TransLink Compass card system facing questions over cost
U.S. parent company Cubic Transportation, target of class action lawsuits
Serious financial questions are being raised over TransLink's repeatedly delayed Compass Card system as Cubic Transportation, the U.S. company responsible for supplying the system, comes off a poor fourth quarter facing several class action lawsuits.
The Compass card system was supposed to save millions by installing fare gates and stopping fare evaders, but Burnaby Mayor Derek Corrigan claims it may instead be costing millions.
Corrigan says Compass card cost overruns may have prompted TransLink to go to the Metro Vancouver mayors asking for $5.5 million more in public money from the federal gas tax.
In its annual report, Cubic Transportation admits the 2013 fiscal year was "challenging" and "very poor." In part because of problems installing the Vancouver system, the report states, "operating margins declined due to an increase in estimated costs."
In Chicago, Cubic's Ventra card system has also had serious problems and is the subject of several class action lawsuits.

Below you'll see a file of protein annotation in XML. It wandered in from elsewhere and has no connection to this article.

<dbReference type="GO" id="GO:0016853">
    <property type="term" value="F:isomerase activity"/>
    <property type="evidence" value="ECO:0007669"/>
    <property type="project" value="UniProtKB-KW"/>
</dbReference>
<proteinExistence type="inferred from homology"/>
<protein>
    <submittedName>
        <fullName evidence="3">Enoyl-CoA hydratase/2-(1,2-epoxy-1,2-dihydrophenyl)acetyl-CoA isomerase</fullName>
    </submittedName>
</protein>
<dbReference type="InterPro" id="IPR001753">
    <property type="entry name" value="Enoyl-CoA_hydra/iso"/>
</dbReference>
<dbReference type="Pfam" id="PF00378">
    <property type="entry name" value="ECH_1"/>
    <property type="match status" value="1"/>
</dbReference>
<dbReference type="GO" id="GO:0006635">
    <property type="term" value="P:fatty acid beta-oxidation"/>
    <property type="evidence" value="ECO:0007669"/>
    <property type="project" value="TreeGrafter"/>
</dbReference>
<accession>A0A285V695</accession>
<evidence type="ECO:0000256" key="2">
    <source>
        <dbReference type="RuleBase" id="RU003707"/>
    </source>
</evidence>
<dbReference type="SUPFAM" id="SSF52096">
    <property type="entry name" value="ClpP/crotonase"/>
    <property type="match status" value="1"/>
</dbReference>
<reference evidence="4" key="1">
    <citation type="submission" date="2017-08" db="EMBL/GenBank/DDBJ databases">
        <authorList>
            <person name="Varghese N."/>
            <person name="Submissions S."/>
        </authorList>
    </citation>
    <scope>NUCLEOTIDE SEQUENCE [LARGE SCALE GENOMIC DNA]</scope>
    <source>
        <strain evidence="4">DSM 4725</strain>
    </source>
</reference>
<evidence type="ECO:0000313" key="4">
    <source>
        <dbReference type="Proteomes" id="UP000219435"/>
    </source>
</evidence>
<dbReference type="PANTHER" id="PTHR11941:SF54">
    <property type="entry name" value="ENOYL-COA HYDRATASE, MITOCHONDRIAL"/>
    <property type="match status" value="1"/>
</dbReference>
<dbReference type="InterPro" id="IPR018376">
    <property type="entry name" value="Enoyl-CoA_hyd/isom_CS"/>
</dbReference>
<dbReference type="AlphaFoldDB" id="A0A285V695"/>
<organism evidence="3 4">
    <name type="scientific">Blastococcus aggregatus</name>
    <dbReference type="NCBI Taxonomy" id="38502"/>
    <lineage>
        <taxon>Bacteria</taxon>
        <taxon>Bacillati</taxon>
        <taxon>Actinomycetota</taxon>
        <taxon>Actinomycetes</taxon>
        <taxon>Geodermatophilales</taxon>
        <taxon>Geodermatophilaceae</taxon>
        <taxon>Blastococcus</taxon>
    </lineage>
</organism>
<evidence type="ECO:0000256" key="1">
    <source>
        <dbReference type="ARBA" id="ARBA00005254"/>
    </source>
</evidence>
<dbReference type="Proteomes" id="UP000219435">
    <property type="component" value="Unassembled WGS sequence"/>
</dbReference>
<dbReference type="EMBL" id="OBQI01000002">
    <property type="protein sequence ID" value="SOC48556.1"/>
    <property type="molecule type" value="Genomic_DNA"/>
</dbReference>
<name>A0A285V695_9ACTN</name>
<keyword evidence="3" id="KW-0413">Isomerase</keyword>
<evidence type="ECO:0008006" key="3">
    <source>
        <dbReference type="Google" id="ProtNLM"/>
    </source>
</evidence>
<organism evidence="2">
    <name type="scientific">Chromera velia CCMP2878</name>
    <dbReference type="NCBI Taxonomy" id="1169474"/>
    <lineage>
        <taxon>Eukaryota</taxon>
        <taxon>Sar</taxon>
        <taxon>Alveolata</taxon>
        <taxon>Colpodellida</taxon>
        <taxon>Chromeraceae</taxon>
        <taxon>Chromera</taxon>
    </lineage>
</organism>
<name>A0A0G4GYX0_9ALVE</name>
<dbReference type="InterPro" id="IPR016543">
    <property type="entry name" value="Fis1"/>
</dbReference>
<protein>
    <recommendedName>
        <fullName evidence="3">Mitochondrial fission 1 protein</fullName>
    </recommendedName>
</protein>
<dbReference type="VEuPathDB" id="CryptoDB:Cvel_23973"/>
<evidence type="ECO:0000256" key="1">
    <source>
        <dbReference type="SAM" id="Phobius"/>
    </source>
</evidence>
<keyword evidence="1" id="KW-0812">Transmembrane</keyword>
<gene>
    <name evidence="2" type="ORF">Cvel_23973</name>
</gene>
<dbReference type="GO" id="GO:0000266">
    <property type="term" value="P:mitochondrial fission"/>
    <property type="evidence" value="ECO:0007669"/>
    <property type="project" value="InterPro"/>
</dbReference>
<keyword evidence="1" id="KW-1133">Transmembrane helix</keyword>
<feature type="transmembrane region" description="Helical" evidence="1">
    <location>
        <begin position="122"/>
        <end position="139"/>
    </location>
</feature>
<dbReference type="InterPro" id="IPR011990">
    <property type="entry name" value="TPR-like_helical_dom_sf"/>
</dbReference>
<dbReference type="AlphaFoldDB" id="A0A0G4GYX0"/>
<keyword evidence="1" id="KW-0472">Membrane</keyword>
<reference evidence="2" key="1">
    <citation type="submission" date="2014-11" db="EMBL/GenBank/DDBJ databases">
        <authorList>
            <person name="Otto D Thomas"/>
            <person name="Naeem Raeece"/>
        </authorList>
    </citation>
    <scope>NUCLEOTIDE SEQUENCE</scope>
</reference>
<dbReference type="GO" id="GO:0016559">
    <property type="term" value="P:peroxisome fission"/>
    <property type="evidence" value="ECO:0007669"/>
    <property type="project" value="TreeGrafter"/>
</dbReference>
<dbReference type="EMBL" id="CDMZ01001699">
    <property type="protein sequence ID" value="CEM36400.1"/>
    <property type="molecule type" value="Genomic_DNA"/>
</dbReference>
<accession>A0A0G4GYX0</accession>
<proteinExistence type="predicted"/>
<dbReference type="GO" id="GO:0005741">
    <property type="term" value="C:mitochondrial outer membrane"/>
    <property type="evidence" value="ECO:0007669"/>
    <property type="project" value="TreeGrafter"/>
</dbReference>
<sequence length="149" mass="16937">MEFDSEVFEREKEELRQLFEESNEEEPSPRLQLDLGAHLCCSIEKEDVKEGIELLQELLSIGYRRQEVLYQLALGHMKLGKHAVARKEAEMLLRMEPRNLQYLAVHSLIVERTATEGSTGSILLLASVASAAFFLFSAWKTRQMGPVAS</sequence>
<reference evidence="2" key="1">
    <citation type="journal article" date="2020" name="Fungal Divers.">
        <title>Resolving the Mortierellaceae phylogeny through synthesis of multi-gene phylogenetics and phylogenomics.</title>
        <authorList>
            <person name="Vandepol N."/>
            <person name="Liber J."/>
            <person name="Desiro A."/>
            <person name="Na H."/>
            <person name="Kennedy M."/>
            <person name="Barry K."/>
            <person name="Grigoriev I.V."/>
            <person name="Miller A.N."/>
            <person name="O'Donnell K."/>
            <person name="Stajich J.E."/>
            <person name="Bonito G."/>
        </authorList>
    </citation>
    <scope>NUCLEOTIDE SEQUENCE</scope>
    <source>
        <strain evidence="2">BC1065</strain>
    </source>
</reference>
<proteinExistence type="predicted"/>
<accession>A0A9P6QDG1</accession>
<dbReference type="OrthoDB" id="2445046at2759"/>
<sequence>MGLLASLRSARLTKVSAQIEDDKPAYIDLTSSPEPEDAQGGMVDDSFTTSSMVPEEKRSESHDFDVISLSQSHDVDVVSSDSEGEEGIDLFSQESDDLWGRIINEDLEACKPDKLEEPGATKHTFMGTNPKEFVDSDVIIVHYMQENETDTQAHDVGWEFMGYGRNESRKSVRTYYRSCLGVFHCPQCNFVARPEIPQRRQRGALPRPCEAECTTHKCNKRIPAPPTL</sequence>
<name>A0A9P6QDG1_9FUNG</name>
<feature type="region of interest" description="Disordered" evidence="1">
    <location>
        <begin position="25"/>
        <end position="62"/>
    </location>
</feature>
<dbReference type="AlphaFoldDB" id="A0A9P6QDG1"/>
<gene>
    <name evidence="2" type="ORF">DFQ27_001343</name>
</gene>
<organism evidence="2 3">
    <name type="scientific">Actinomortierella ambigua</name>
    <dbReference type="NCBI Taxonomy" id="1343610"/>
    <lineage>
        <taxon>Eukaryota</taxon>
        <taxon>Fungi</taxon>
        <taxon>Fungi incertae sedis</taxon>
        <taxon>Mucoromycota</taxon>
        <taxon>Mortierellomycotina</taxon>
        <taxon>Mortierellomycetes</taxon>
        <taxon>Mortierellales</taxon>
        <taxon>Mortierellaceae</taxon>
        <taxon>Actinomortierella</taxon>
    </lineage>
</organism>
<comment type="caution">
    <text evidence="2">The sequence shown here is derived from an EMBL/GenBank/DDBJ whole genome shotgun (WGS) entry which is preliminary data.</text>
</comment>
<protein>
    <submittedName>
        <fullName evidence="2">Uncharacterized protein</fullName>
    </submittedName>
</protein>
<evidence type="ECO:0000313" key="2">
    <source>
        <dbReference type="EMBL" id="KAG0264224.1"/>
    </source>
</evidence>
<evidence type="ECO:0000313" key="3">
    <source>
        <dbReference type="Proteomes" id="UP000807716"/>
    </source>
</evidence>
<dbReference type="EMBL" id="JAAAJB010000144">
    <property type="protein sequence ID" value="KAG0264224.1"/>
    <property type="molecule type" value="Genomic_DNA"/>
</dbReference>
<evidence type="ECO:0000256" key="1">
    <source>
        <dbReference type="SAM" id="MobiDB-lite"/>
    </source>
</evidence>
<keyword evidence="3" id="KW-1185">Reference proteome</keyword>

Meanwhile, the Compass card system in Vancouver is a year behind schedule with no firm start date in sight.
Corrigan says it's a concern.
"Are there cost overruns? Are there other monies going in from Translink? We don't see what parts of their budget may be used to assist in this area."
TransLink not worried
Mike Madill, TransLink's vice president in charge of Compass, says he's not sure what Corrigan is talking about.
"I don't want to speculate on what that [financial] request was, but I don't think it had anything to do with the Compass card project's cost changing."
Critics say TransLink has spent too much money to abandon Compass now, but serious questions are being raised.
"Cubic appears to be in financial trouble, says Corrigan, "and we're likely to be left holding the bag."
Madiill says that's speculation.
"I wouldn't want to speculate about Cubic's future," he told CBC News. "But we have protections in our contracts to guard against those kinds of things."
With files from the CBC's Eric Rankin